Thursday, October 1, 2009

East Cleveland voters unseat Brewer: Was it the pictures?

Did the racy pictures take him down?

East Cleveland Mayor Eric Brewer was thrown out of office Tuesday, six days after WKYC TV 3 broadcasted photos purported to be of the mayor in women's lingerie.

Last Wednesday must've been the worst day of Brewer's life: the TV report came out only hours after his father, Harold Pride Brewer, died. At a press conference the next day, Brewer wouldn't confirm or deny the photos were of him. But in his classic combative style, he tried to turn the scandal into a jujitsu counterattack. He accused city cops and his election opponent, city council president Gary Norton, of passing the photos around. Norton has repeatedly denied this; the head of the police union denied it too.

Once WKYC ran the cross-dressing boudoir photos, the other local TV stations got a hold of their own copies and ran 'em too. Now they've gone viral, inspiring a snarky post from celebrity blogger Perez Hilton and jokes on the Late Late Show (which inspired this blog post about transgendered rights).

Tuesday night, Brewer lost, attracting only 36 percent of the vote. He blamed the photo scandal. "The reality is the only thing that got [Norton] over was the media broadcasting the information, pictures that had not been authenticated," Brewer told Fox 8 reporter Kevin Freeman.

Phillip Morris will have none of that. East Cleveland voters "did themselves a tremendous public service," he writes in his Plain Dealer column today. He quotes Norton as saying: "By electing me, voters have said they want a mayor who operates from a different set of values and tactics. They want a consensus builder -- not a destroyer."

I heard that line -- destroyer -- while reporting for my May 2006 profile of Brewer, "Ready to Rumble." The mayor, a longtime muckraking journalist, has a knack for tearing his enemies apart. That's actually one reason voters elected him mayor in 2005: I think they agreed with his judgments of former mayor Saratha Goggins, whom he unseated after writing about her manslaughter conviction, and his archenemy, previous mayor Emmanuel Onunwor, who ended up in federal prison for taking bribes from Nate Gray. Norton gave Brewer less to work with: The mayor's newspaper-style campaign literature tried to make the challenger sound dangerous by reporting on his bad grades in college.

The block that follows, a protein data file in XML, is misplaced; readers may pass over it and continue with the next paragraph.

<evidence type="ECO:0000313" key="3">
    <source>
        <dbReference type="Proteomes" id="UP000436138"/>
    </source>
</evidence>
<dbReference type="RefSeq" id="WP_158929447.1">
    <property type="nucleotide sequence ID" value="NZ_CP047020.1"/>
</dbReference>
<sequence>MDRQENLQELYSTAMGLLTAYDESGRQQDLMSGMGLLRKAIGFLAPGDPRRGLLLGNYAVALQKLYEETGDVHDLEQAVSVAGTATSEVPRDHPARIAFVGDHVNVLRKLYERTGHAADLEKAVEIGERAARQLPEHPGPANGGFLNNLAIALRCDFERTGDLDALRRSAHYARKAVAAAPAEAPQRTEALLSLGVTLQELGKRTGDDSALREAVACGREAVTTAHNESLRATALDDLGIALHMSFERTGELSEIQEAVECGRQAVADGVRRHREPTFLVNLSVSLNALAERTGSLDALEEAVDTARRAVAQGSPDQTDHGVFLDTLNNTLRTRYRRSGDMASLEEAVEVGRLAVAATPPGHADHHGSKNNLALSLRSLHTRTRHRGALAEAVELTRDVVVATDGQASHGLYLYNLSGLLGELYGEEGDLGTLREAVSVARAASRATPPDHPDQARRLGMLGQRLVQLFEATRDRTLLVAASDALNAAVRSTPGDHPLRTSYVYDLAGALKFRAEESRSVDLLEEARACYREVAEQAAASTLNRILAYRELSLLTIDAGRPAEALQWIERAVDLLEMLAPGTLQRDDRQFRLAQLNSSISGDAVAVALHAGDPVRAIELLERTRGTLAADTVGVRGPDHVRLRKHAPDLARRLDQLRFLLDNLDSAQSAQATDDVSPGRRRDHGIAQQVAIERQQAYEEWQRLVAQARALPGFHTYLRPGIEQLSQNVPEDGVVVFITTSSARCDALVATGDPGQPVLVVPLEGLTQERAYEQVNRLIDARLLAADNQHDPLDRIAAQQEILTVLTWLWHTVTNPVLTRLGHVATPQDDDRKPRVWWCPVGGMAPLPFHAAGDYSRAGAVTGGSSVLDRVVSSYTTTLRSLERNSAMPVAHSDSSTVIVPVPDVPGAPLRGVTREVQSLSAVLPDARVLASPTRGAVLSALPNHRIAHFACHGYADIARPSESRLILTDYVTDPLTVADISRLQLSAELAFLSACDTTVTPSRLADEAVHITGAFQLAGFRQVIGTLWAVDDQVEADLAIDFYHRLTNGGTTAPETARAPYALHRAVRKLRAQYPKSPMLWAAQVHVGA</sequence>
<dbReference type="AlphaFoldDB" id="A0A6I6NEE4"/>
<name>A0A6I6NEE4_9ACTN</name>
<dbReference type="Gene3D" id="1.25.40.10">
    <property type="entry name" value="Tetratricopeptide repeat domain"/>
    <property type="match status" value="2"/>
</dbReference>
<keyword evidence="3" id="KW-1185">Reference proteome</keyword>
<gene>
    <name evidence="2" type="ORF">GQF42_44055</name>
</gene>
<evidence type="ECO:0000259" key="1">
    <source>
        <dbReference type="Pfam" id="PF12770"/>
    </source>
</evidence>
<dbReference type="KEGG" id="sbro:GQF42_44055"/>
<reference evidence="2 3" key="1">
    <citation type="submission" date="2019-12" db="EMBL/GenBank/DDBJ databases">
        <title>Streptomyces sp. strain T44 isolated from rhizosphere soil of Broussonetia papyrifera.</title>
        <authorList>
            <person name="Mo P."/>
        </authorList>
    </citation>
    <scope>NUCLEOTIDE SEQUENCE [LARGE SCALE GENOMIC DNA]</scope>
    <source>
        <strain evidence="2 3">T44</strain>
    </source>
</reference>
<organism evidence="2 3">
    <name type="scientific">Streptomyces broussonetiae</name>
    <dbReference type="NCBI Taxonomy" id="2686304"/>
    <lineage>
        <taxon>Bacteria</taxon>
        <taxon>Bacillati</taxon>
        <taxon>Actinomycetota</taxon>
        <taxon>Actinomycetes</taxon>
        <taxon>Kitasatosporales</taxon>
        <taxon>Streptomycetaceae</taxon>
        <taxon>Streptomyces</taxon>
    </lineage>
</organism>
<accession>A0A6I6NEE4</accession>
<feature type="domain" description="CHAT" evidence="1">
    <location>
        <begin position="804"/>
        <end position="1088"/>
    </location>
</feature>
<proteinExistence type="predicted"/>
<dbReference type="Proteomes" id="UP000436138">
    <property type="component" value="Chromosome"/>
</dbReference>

Still, even the Plain Dealer editorial page, which endorsed Norton, had to admit Brewer delivered on some key issues. He added cops to the police force, the crime rate has fallen under his leadership, and he kept his biggest campaign promise: he lowered water rates, thanks to a new deal with Cleveland's water department.

So how would the election have gone without the photos? I don't think anyone polled East Cleveland during the race, so I drove through the city last week, conducting my own Extremely Scientific Lawn Sign Poll.

By my count, Norton's red signs outnumbered Brewer's green, but not by a lot. Brewer seemed to have almost as many supporters as Norton in some neighborhoods just north and south of Euclid Avenue. But Norton's slim sign advantage got stronger when I drove up the hill to the middle-class neighborhood next to Cleveland Heights that includes some Rockefeller homes.

{My guess is, without the photo scandal, Norton would've have won, but the race would've been pretty close.} Update, 10/29: A closer look at the election results proves this wrong.

Brewer got 37% at the polls on Election Day, and only 34% in early voting. The vast majority of early votes in East Cleveland -- 836 of 971 -- were already cast by Sept. 24, the day Brewer held his press conference about the photos.

The results before and after were almost the same: 2 to 1 against the mayor.

Why did the Lawn Sign Poll fail me? Take a look at the anonymous comment below for a possible reason: The foreclosure epidemic may throw it off.

1 comment:

Anonymous said...

Hi Eric. I disagree with your opinion that the race would have been close without the photos. Just look at the absentee ballot totals. Norton won that vote by almost 2 to 1, too. Most of the absentee votes, however, were cast BEFORE the pictures came out. As for the signs, all of Norton's signs were placed where people live. Many of Brewer's, however, were placed at vacant homes.

By counting signs, you might have been deceived. Norton beat Brewer badly .... months before the election.